The Sleeping Bag Re-Imagined: A Field Test of the ZenBivy Bed

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Decades ago, the mummy-style sleeping bag was born as a warmer, lighter, and more packable improvement upon your grandfather’s Boy Scout bag (which was little more than a variation on the old theme of wrapping yourself up in a wool blanket when sleeping out under the stars). And while mummy bags are great at keeping you warm through cold nights, they kinda suck in one crucial area: actually fostering restful sleep.

Fed up with this problem, longtime outdoor-gear designer Michael Glavin has reinvented the sleeping bag with his new Zenbivy Bed, currently in pre-launch on Kickstarter. We got to test his idea on a recent campout, and the verdict is unanimous: Zenbivy is the best outdoor sleep system we’ve ever tried.

While more complex than a quilt or mummy, Zenbivy’s design is still simple, intuitive, and elegant. By deconstructing a traditional bag and pad, with an eye toward maximum comfort and the wide variety of natural sleep positions that ensure most folks get a good night’s rest, Glavin has created a fully modern, modular, and exceedingly versatile snooze sack.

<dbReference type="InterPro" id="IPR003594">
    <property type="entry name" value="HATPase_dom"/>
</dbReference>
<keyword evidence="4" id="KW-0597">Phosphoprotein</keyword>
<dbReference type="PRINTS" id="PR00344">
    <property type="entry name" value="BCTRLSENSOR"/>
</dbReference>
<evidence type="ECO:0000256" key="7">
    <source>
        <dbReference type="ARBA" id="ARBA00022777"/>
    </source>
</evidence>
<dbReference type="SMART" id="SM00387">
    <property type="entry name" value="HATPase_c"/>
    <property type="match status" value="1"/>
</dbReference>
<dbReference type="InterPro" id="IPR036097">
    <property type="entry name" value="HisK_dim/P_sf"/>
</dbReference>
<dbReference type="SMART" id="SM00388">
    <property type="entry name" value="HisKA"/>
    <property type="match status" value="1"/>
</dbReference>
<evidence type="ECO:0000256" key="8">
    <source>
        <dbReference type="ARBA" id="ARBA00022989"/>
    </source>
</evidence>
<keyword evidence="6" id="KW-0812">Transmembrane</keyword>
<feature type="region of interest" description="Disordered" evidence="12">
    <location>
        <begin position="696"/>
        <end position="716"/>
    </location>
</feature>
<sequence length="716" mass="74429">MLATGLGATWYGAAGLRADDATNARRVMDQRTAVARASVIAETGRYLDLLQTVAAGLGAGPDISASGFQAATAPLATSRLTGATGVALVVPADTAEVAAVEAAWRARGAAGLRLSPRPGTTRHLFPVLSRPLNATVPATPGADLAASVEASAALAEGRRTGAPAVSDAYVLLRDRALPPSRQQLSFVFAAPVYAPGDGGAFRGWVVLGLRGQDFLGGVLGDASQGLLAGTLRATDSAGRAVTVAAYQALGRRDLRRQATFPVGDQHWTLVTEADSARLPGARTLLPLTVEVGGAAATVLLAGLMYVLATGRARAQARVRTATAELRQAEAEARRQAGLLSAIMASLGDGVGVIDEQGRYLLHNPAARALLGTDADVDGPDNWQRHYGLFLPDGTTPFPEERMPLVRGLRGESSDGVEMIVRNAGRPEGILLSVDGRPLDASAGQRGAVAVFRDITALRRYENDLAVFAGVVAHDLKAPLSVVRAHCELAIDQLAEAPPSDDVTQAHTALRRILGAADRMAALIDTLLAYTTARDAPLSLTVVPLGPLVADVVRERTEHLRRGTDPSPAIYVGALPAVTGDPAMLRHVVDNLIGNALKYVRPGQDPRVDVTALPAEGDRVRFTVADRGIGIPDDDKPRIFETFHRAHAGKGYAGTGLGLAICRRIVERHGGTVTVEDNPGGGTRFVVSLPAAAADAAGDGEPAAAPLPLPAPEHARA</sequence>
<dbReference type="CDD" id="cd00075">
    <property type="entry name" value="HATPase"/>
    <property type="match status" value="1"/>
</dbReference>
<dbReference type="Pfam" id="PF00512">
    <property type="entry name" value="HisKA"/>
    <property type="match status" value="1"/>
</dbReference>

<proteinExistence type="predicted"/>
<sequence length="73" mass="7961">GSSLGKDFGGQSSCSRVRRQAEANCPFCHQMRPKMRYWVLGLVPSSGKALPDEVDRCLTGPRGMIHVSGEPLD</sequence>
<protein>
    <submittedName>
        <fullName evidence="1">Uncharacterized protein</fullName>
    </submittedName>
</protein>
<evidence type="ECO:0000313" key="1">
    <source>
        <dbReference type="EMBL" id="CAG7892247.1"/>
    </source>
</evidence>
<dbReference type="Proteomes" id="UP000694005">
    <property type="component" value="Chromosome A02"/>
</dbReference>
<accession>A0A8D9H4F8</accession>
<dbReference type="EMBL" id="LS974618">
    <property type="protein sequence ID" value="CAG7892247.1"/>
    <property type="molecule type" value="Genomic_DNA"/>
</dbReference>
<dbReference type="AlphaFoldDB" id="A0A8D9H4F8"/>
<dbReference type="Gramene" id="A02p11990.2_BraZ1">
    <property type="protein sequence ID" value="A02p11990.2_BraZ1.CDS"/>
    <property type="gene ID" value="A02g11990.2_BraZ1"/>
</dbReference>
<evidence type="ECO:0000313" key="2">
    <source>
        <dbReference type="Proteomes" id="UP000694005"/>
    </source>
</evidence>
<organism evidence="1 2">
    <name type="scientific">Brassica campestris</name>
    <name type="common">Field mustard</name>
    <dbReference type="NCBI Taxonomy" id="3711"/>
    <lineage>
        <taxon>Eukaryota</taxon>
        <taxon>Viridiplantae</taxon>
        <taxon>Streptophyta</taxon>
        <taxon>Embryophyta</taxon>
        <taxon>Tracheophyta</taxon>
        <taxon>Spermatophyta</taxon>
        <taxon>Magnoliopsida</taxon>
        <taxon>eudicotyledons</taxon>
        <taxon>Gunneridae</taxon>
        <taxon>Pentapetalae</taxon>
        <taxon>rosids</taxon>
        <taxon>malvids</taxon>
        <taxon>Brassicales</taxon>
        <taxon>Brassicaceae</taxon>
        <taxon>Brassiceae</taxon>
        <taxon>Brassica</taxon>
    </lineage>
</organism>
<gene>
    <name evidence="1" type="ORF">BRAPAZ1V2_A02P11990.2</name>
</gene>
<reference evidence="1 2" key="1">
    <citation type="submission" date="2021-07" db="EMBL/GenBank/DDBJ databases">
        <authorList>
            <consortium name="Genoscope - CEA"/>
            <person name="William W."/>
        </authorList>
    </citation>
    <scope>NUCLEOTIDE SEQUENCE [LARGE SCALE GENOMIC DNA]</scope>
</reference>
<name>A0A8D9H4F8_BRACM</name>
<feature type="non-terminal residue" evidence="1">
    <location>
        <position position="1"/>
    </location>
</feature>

Rated to 25°F, with 700-fill-power HyperDry 80/20 duck down, and weighing two pounds, six ounces, Zenbivy is composed of two parts: shape-shifting quilt up top, and a sleeping-pad sleeve with integrated hood down below. The removable, backless 3/4-mummy top fully unzips into a down quilt to lay flat.

In full mummy mode, the zippered and cinched footbox kept cold toes warm, but as early-morning sun began to make things toasty, we were able to quickly unzip and uncinch it for quick temperature regulation and immediate comfort-level tweakage. The down hood of the sleeping-pad sleeve (which Zenbivy dubs a “fitted sheet”) doubles as a pillow cozy, if you want to sleep on top of the hood itself in warmer temps. The bottom of the sleeping-pad sleeve wraps around a variety of inflatable pads at the head and feet but is mostly open, with straps for securing the pad. Zippered “wings” flanking the sides of the hood zip into the quilt not at its edges but about 12 inches in, on the surface, so you can wrap more of the down under your bod and enjoy better insulation, as well as welcome baffling against cold that would otherwise seep in through zipper channels. It’s a new gold standard — allowing you to mummify yourself against freezing temps, let it all hang out on hot summer nights, and everything in between — in one affordable system.

The Kickstarter price is $250 ($30 off the planned MSRP of $280). Promised delivery is January 2018.

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